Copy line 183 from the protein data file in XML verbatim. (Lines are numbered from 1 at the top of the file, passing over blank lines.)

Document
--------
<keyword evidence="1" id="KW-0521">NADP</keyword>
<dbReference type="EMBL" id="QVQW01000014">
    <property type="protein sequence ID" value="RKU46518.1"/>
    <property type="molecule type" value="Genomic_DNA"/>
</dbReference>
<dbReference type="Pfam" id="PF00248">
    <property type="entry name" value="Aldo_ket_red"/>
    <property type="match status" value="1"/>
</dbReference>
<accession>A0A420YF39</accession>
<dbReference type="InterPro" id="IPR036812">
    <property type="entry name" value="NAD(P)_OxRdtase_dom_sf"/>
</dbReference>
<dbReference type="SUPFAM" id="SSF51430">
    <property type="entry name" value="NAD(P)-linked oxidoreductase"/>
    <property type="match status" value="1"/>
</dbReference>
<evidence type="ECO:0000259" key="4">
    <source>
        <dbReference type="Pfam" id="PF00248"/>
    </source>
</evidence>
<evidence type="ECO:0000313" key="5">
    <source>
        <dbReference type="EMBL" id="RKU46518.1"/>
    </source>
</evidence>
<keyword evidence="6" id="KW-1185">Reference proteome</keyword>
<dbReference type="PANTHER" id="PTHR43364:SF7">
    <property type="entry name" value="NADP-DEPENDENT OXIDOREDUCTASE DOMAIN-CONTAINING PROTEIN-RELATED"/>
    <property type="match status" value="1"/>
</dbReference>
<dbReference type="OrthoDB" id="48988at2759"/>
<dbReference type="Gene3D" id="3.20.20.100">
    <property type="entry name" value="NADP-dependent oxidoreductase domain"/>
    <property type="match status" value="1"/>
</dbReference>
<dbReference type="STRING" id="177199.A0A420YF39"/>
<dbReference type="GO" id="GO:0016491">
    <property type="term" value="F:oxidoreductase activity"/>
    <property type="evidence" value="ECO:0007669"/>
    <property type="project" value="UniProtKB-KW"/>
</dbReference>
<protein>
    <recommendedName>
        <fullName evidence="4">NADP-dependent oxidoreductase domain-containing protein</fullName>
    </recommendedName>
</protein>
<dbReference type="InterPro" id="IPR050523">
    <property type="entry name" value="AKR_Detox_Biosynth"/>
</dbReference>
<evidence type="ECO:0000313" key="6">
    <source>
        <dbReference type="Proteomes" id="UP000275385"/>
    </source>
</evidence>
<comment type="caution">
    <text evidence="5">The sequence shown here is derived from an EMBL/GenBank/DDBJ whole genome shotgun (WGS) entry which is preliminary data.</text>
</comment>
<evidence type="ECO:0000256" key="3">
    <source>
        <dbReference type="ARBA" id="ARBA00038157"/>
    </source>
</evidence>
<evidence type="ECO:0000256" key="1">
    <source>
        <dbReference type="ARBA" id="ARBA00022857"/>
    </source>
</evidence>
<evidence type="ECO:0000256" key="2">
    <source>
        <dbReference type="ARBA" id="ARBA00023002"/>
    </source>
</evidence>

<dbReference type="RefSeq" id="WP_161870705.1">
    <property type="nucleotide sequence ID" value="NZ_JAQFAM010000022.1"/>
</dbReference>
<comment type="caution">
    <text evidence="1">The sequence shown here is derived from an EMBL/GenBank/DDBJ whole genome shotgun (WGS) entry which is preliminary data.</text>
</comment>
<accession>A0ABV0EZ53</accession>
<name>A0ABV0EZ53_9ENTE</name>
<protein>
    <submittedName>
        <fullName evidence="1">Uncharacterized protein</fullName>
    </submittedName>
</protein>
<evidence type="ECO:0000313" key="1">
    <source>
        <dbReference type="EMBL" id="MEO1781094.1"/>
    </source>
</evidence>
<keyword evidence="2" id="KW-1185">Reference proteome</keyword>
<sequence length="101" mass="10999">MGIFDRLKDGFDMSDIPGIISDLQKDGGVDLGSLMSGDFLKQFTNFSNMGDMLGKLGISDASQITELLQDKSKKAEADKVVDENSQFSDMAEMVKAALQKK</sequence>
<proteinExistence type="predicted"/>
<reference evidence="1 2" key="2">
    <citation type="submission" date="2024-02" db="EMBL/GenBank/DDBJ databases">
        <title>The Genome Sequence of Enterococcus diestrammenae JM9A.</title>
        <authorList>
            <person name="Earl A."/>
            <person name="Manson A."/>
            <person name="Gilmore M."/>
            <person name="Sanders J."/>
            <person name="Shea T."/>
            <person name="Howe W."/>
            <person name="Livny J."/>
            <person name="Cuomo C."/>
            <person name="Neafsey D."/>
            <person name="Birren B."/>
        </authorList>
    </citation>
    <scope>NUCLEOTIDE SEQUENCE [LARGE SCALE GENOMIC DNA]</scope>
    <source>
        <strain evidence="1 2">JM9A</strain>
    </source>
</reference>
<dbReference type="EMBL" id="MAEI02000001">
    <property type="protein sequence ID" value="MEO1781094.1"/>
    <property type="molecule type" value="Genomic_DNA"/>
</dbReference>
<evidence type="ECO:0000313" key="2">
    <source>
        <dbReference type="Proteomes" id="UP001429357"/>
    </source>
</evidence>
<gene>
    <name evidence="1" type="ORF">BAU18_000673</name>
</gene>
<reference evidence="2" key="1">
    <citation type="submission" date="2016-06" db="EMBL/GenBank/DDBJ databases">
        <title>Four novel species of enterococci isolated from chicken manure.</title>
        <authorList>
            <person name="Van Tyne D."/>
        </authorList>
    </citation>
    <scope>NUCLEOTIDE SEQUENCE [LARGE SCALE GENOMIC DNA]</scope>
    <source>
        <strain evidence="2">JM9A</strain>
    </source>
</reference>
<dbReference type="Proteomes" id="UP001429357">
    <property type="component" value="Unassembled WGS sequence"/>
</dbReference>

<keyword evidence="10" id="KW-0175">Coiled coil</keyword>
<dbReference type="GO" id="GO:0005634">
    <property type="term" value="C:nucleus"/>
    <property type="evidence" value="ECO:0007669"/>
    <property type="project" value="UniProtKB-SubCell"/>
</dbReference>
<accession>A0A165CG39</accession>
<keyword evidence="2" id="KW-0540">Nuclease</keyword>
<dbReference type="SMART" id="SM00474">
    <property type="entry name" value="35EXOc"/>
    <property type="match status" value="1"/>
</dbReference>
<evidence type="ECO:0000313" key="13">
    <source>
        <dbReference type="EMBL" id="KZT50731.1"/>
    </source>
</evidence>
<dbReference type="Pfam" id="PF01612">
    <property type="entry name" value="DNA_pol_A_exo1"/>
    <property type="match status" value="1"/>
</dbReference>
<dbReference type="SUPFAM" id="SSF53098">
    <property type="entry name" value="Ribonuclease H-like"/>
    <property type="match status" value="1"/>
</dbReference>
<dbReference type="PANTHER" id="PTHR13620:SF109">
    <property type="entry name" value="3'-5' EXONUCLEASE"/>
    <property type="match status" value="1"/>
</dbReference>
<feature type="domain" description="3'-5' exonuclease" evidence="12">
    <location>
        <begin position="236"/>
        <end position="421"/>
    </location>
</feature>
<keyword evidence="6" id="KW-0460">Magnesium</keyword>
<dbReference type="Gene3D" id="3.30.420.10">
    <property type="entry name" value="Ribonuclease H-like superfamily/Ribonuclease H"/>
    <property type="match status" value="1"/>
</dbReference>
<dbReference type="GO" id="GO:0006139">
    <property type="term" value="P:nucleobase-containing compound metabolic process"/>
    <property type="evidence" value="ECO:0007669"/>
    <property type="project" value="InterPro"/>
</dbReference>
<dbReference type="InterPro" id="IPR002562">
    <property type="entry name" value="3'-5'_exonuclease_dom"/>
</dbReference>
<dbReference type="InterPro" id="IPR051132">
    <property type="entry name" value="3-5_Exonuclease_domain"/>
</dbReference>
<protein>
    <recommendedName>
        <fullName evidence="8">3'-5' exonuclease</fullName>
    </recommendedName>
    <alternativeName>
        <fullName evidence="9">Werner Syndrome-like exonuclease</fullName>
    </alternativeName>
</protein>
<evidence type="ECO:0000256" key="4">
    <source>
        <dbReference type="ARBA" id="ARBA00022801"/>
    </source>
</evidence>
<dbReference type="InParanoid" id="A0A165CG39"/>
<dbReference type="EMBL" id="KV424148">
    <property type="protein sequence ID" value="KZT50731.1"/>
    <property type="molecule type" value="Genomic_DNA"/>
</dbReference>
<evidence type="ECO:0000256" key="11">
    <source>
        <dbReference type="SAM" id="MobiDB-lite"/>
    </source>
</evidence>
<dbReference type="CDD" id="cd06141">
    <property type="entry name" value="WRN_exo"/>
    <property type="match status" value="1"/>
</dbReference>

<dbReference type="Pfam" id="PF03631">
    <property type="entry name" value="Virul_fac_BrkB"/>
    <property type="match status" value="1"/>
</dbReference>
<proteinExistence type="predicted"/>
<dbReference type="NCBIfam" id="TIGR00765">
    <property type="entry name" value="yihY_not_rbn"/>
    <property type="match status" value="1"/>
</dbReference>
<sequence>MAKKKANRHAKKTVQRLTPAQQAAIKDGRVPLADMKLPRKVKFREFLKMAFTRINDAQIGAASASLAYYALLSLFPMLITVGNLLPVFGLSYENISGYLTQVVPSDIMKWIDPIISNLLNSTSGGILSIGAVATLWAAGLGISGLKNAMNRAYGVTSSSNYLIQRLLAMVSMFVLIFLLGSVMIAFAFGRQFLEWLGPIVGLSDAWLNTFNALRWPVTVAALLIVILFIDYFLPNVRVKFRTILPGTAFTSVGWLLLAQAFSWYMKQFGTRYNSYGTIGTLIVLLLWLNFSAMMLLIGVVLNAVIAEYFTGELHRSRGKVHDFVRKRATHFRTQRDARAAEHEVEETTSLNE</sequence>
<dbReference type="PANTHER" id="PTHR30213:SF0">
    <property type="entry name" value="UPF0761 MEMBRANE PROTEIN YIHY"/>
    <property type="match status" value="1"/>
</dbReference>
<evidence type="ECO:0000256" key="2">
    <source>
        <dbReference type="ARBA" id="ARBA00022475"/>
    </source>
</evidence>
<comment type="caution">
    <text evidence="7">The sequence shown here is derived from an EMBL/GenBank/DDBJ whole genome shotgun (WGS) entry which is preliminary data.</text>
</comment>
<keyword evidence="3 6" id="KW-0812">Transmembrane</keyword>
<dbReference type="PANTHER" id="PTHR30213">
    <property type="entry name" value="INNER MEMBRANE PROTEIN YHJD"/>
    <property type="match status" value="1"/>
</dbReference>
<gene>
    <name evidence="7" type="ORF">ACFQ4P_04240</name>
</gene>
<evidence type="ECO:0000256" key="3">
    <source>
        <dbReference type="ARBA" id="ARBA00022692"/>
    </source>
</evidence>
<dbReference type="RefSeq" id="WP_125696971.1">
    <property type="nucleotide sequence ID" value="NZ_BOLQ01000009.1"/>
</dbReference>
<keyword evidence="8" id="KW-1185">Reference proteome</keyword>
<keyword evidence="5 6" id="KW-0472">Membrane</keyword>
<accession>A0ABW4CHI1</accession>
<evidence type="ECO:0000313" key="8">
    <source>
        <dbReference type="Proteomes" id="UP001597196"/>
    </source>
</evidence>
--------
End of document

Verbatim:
</dbReference>